Justice Scalia’s most useful majority opinion in a tax case was Commissioner v. Bollinger, 485 U.S. 340 (1988). The Court had gotten itself into a bind through its earlier opinion in National Carbide Corp. v. Commissioner, 336 U.S. 422 (1949). That opinion purported to establish the “six National Carbide factors” for determining when to treat a corporation as the agent of its shareholders. Inevitably the 1949 opinion could not foresee all possibilities, and the 1988 opinion had to loosen up the factors.

Scalia wisely stated: “ … we decline to parse the text of National Carbide as though that were itself the governing statute.” Unfortunately, most lower court judges and the Service do not have the same understanding, and so tend to hang on every word of Supreme Court opinions, often leading to surprising results that the Court never intended.

More recently Scalia wrote the opinion most readers probably remember in United States v. Woods, 134 S. Ct. 557 (2013). Writing for a unanimous Court, Scalia gave the Service a total victory, holding (1) that the trial court had jurisdiction in a TEFRA partnership audit proceeding to impose the 40% valuation/basis misstatement penalty (on the partners), and (2) the penalty applies to a basis misstatement without regard to whether it was the result of a legal or factual error. In Woods, the legal error was that the partnership was found not to exist for tax purposes.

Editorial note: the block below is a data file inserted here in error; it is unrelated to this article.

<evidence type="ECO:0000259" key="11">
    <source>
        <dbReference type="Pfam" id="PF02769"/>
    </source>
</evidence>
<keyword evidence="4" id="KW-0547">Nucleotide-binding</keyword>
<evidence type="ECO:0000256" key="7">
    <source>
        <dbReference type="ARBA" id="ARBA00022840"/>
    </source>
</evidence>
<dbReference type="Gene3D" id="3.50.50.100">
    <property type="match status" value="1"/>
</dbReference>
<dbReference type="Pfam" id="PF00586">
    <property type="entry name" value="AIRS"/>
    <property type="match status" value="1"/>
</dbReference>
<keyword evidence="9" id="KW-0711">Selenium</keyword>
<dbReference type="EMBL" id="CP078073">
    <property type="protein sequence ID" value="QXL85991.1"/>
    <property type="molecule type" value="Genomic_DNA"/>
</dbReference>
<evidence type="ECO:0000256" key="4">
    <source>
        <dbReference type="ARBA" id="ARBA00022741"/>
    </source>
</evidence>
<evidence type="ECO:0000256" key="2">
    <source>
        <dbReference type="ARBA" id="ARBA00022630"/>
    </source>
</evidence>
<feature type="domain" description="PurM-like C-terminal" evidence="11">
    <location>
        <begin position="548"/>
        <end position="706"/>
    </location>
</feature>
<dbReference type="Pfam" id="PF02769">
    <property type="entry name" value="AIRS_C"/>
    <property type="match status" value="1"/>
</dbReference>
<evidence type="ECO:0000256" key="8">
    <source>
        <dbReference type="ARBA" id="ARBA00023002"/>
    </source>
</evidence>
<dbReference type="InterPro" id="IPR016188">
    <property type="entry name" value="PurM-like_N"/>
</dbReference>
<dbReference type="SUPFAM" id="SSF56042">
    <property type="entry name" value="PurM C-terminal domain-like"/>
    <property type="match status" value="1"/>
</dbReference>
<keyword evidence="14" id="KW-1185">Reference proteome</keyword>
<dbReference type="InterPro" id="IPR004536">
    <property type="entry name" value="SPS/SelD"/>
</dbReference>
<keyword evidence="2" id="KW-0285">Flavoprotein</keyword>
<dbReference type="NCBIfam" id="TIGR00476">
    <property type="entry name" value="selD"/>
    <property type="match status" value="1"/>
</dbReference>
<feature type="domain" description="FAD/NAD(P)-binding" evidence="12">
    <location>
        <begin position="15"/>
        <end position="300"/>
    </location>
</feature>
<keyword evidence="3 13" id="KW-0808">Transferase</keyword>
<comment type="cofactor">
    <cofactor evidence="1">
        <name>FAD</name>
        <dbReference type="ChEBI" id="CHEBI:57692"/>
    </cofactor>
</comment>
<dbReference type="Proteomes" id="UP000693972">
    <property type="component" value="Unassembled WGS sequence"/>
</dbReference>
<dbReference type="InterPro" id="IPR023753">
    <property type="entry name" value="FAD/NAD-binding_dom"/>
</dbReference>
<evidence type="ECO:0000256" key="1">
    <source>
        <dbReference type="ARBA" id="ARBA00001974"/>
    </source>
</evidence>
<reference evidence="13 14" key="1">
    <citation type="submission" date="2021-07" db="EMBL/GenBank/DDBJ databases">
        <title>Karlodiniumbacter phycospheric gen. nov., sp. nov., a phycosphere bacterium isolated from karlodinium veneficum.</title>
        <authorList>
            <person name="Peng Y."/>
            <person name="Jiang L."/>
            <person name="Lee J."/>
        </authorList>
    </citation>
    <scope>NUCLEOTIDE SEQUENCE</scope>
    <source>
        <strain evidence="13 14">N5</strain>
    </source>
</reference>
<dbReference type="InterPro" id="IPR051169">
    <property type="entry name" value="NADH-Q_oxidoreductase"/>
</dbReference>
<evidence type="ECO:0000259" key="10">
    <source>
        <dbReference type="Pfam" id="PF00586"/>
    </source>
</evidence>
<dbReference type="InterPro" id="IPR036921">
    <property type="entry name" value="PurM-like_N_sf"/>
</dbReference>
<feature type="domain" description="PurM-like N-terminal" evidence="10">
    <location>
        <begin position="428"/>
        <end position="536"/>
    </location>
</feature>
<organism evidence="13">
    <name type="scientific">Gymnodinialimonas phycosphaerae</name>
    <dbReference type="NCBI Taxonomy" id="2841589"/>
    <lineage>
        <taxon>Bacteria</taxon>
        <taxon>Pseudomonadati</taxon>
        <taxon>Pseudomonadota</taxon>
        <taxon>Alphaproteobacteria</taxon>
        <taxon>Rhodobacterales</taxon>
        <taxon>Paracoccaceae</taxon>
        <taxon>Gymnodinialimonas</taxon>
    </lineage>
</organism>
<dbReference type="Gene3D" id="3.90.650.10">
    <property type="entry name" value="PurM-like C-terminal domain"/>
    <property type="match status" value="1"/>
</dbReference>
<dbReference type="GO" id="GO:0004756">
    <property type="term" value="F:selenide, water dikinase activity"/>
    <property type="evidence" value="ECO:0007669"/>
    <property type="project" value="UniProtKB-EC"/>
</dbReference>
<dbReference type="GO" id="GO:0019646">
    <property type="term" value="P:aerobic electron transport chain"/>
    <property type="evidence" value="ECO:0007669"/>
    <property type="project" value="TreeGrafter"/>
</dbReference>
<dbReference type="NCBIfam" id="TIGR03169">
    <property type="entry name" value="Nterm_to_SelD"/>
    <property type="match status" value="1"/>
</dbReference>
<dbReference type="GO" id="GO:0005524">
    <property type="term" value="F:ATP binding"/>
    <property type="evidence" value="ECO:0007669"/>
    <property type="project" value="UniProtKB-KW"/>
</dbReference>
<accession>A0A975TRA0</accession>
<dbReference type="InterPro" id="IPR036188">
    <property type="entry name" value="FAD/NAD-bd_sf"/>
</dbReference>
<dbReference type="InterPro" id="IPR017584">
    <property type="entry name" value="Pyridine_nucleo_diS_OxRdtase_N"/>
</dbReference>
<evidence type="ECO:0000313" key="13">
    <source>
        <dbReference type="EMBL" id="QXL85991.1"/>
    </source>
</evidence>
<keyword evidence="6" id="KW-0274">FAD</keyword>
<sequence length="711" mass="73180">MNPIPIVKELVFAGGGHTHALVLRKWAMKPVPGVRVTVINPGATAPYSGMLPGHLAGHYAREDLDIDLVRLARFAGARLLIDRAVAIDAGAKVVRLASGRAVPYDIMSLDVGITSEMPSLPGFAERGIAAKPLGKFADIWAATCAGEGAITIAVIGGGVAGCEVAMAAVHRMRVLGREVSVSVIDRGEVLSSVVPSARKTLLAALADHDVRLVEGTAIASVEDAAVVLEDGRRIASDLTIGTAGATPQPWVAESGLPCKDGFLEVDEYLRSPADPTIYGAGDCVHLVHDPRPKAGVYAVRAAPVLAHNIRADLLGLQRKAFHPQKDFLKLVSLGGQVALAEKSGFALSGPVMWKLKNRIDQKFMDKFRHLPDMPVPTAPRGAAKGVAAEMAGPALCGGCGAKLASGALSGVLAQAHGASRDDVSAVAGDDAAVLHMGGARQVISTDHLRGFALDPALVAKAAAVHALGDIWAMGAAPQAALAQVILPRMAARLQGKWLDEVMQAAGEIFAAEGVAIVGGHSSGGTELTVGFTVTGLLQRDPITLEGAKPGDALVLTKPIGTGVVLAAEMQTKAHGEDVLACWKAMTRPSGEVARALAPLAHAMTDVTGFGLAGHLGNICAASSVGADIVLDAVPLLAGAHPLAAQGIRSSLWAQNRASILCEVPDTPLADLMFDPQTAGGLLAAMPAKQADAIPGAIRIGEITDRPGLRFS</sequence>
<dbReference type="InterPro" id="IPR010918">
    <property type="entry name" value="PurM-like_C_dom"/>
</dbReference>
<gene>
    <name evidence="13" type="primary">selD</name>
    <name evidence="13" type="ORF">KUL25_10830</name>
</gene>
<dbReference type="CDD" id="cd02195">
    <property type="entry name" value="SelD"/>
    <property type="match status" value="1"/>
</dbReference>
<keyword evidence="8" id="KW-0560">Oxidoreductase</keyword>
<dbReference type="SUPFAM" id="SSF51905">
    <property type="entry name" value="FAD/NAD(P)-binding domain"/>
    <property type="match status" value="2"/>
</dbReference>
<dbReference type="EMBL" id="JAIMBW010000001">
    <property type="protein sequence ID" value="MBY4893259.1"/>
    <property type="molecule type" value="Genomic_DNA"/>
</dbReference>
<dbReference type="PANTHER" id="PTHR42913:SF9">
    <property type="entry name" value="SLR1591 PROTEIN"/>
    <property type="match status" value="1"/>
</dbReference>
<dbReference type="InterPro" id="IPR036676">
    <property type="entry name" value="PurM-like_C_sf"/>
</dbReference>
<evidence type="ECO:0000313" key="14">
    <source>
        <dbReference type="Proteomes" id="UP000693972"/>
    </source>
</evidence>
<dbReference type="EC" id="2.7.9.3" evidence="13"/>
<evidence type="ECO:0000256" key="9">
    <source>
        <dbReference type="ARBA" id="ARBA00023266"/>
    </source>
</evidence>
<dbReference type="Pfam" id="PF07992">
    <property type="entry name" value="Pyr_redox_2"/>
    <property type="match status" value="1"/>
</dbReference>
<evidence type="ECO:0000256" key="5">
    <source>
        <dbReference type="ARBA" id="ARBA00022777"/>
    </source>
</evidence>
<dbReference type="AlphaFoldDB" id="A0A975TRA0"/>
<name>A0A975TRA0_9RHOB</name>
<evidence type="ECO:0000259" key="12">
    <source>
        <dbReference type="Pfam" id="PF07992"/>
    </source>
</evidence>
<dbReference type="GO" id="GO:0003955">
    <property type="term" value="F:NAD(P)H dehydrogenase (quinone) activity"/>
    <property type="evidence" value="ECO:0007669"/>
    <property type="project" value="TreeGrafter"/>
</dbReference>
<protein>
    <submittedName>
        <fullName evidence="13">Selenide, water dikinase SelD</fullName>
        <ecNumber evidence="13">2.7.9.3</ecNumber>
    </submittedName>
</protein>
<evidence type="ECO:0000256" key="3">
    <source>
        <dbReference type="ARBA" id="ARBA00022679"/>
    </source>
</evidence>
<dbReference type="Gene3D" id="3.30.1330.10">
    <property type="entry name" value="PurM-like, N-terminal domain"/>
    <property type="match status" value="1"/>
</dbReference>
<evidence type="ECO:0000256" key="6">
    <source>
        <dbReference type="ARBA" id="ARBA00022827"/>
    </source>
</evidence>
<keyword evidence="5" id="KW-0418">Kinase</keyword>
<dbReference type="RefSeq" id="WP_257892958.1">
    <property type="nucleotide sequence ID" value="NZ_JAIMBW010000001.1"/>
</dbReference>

Many have noted the unusual rise in the number of unanimous Supreme Court opinions generally, at least outside the politically charged cases. Woods fits into that pattern. It is possible that the rest of the Justices simply were not that interested, once they realized the taxpayer had pursued a “tax shelter,” and so they let Scalia have fun with statutory interpretation, one of his favorite hobbies. That was unfortunate, however, because Scalia so focused on statutory interpretation as it related to the precise penalty issue that his opinion reflected no understanding of, or interest in, the substantive law of the case.